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    Improved methods for identifying infected children and carriers are needed to adequately investigate outbreaks of K. kingae.

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    During the past decade, transmission of the bacterium Kingella kingae has caused clusters of serious infections, including osteomyelitis, septic arthritis, bacteremia, endocarditis, and meningitis, among children in daycare centers in the United States, France, and Israel. These events have been characterized by high attack rates of disease and prevalence of the invasive strain among asymptomatic classmates of the respective index patients, suggesting that the causative organisms benefitted from enhanced colonization fitness, high transmissibility, and high virulence. After prophylactic antibacterial drugs were administered to close contacts of infected children, no further cases of disease were detected in the facilities, although test results showed that some children still carried the bacterium. Increased awareness of this public health problem and use of improved culture methods and sensitive nucleic acid amplification assays for detecting infected children and respiratory carriers are needed to identify and adequately investigate outbreaks of K. kingae disease.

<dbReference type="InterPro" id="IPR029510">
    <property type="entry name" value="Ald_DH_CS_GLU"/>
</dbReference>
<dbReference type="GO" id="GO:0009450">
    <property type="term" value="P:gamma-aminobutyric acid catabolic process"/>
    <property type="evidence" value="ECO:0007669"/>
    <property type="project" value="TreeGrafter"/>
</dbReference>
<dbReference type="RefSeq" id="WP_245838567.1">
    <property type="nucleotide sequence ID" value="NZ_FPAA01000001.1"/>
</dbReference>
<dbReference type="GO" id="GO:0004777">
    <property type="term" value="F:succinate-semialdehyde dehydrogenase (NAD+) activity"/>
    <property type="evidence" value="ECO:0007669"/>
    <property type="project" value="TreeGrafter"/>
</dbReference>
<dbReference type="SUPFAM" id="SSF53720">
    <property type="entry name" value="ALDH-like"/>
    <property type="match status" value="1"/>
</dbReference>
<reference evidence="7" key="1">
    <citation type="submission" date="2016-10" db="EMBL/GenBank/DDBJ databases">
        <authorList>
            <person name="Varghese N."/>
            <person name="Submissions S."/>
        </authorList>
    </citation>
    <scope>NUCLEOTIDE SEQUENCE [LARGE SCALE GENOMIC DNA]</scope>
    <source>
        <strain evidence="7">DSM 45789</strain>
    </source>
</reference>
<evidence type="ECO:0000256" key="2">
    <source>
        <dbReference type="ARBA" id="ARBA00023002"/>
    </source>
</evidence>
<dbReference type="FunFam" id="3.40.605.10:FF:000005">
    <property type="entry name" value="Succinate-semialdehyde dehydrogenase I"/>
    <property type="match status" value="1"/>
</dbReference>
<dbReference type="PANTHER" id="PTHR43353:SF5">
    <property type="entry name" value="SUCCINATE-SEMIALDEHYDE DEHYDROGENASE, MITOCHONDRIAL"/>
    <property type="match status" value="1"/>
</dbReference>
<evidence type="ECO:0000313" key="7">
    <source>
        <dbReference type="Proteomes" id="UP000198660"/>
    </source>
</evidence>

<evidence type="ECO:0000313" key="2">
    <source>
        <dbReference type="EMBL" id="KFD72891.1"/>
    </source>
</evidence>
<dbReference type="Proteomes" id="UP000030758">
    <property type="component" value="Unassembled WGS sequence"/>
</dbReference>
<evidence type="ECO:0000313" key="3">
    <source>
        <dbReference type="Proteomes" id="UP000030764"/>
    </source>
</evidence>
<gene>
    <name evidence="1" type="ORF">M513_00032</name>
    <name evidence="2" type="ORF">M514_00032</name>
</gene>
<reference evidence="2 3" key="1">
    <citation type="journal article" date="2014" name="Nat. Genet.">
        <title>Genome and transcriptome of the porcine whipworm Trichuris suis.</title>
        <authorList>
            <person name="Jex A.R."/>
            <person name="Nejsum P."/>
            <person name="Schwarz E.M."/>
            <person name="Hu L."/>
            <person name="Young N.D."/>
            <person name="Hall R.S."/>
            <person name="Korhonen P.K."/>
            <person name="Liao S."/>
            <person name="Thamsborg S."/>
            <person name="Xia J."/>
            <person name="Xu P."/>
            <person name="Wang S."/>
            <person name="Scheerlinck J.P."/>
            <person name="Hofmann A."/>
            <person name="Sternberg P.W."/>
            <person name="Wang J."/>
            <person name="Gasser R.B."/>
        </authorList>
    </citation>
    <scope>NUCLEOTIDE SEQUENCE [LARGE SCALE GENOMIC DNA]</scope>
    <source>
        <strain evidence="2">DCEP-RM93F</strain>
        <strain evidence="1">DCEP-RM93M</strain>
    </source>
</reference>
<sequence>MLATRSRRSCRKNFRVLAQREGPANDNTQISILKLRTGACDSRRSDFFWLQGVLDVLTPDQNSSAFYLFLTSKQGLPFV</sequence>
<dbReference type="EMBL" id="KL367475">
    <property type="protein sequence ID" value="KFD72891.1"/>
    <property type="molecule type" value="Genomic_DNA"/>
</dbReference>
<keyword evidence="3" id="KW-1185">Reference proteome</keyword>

• Molecular Investigation of Tularemia Outbreaks, Spain, 1997–2008 PDF Version [PDF - 646 KB - 8 pages]
    J. Ariza-Miguel et al.
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    This disease has reemerged because of persistence of local reservoirs of infection.